Although I have been able to see and understand dates since I was a child—as a 7-year-old I could have told you that July 4, 1916 was a Tuesday for example—these subconscious visions were something altogether different. As spokes rotate on a wheel around a central hub, I saw an interactive body, a conjoined system of dates in their pristine form, interlocked together in a dynamic network of fluid time: a lively bringing together of the past, present, and future. The idea was not the outcome of a sum of progressive efforts, but rather it arose suddenly and dramatically. There was an emotion and urgency attached to it, the kind you might experience upon waking up from a vivid colorful dream (whether pleasant or unpleasant). I found myself with a new meaning in life.
I could focus upon my invention with minimum distraction by sleeping in the shelters at night and working at the library during the day. Several years of experimentation further revealed that I could travel the world in simple fashion and enjoy working my idea on an income of less than $2000 a year, which I was easily able to earn through day labor jobs. I began my real wandering around 1988 and have been to more than 70 countries since. I often went to countries with less than a hundred dollars and no one to call. It seemed to somehow always work out although today it seems fool hearty. Sometimes I flew to a new country and decided to just stay in the airport; it’s a good place to work. I flew to London and stayed at Gatwick for ten days, moving around with disguises so as not to be arrested—it was a great vacation.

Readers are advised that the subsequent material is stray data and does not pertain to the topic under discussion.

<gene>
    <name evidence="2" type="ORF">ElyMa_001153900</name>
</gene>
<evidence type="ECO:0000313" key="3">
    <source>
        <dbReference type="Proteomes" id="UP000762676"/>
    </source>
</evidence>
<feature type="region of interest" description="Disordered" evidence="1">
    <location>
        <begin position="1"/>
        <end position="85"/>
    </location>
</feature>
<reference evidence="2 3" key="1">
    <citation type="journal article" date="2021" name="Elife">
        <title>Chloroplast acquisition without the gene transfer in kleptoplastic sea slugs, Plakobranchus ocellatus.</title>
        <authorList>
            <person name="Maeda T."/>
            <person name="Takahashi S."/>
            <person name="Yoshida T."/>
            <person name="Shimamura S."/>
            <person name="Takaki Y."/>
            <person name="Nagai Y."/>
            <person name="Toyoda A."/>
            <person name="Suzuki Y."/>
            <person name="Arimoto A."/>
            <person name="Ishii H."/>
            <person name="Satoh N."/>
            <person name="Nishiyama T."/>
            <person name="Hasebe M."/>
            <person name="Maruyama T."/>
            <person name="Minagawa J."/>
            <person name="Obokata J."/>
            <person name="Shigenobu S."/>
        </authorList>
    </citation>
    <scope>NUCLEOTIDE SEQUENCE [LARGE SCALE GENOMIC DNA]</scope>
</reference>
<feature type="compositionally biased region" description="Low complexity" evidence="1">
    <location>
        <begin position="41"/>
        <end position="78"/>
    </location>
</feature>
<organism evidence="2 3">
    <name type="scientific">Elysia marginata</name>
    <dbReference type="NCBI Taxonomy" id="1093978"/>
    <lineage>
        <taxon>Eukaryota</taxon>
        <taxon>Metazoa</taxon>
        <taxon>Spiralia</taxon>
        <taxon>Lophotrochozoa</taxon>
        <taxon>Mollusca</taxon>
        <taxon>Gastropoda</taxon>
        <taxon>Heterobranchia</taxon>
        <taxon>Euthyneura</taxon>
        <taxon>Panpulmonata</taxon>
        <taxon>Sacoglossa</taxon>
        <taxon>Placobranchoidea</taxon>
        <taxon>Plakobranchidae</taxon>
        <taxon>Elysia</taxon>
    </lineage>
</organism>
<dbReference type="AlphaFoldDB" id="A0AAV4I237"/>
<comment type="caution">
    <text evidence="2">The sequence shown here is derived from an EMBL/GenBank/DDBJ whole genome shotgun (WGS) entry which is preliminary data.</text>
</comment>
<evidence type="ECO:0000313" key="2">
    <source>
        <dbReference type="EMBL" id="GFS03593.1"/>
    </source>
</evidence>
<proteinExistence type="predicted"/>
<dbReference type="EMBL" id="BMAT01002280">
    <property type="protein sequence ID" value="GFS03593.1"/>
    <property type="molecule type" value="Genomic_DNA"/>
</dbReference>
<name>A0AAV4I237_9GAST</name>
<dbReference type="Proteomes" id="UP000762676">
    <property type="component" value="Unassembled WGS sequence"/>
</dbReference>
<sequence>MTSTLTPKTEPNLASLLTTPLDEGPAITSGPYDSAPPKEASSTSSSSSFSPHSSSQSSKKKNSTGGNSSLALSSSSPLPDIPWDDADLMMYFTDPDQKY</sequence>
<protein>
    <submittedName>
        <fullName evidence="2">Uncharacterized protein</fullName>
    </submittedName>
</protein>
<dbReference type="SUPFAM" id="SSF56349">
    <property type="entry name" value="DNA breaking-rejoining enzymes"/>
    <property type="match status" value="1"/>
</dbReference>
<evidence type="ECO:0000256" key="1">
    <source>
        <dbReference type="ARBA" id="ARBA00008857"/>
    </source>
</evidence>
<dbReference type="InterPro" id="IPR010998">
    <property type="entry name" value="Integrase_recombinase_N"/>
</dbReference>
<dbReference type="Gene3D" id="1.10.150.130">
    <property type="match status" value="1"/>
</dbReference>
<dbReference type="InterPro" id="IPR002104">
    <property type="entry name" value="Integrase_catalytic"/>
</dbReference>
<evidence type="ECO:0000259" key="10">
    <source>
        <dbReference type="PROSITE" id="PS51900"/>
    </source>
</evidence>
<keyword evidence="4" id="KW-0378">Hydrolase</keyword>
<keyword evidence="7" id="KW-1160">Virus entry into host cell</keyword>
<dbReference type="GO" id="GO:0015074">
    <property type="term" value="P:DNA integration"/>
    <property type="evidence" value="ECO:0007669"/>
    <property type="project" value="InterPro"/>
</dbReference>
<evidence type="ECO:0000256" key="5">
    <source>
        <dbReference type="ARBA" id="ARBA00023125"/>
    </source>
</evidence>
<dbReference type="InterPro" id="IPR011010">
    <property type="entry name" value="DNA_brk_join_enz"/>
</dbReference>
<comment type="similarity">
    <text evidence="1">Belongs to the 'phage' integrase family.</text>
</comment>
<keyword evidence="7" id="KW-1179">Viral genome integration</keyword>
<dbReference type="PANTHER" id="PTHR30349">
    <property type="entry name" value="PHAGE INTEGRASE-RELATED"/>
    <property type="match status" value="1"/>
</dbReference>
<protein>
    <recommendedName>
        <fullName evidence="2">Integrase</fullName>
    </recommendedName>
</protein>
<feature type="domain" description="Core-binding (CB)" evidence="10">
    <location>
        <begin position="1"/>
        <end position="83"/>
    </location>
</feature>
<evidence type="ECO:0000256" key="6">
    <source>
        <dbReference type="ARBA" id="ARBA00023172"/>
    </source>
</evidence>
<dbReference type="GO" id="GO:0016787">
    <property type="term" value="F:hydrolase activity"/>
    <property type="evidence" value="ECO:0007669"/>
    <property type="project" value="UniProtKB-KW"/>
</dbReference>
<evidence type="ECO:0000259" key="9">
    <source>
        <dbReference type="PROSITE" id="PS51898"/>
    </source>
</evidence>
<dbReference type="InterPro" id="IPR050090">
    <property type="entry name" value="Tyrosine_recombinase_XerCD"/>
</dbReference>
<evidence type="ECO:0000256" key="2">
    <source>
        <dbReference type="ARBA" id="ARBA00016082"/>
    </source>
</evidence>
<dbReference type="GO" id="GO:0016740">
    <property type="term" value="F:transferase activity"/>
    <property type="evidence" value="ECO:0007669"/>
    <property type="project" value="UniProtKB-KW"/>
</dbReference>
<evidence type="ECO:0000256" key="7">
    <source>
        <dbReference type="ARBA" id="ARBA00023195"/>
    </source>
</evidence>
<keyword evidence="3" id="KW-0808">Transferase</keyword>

A few strange and humorous moments occurred in my travels. In 1988, a crazed man in rags, wearing a blanket at a salvation army homeless shelter was watching me draw one day and loudly declared to everyone that I would one day become a “successful” artist, selling my work for thousands of dollars. It was laughable, unthinkable at the time that this would ever occur. Another time, in 1999 in Amsterdam after being hungry and thrown out of a church after asking for food, I became out of desperate necessity an apprentice of sorts to an accomplished Dutch rare maps thief. We would steal the maps and then sell them back to dealers. One night by chance we attempted (unsuccessfully) to break into an art gallery—where years later my drawings would be shown and I was presented as a dignified guest with some fanfare.
I believe that truths are often revealed in unexpected divergent events, the past and the future are joined in subtle ways. I’ve been interested in disasters as an anthropology project of sorts. The Titanic has featured itself in my work. I have had moments of sights and smells of that ship. I had for some time an acute sense of stress related to small spaces on board during the disaster. It revealed itself to me at brief unexpected moments. Later I was amazed to read of electricians and telegraph operators who ‘stayed on’ until the final moments trying to keep the ship going. As you know, George D Widener of Philadelphia was on that trip and drowned along with his son Harry Elkins Widener. They had been in Europe…. collecting rare maps and books. I draw the Titanic in different ways every time because it has many different stories. The thousands of dates I explore in these pictures are for me a remembrance of a life-time lost in tragedy.
There is a time shape shifting of sorts, a going back and forth, that always exists in my work. I believe that this is not an uncommon experience and that many people have either a past life experience or a subtle remembrance of the unfamiliar. Time travel, different realities, parallel universes seem to be embedded within our human experience. So perhaps, even if the calculations in my drawings are too complex to be understood, the subject matter of my work is embedded within every individual’s subconscious.
To see video of the Post-Dubuffet: Self Taught Art in the Twenty-First Century Symposium, click here.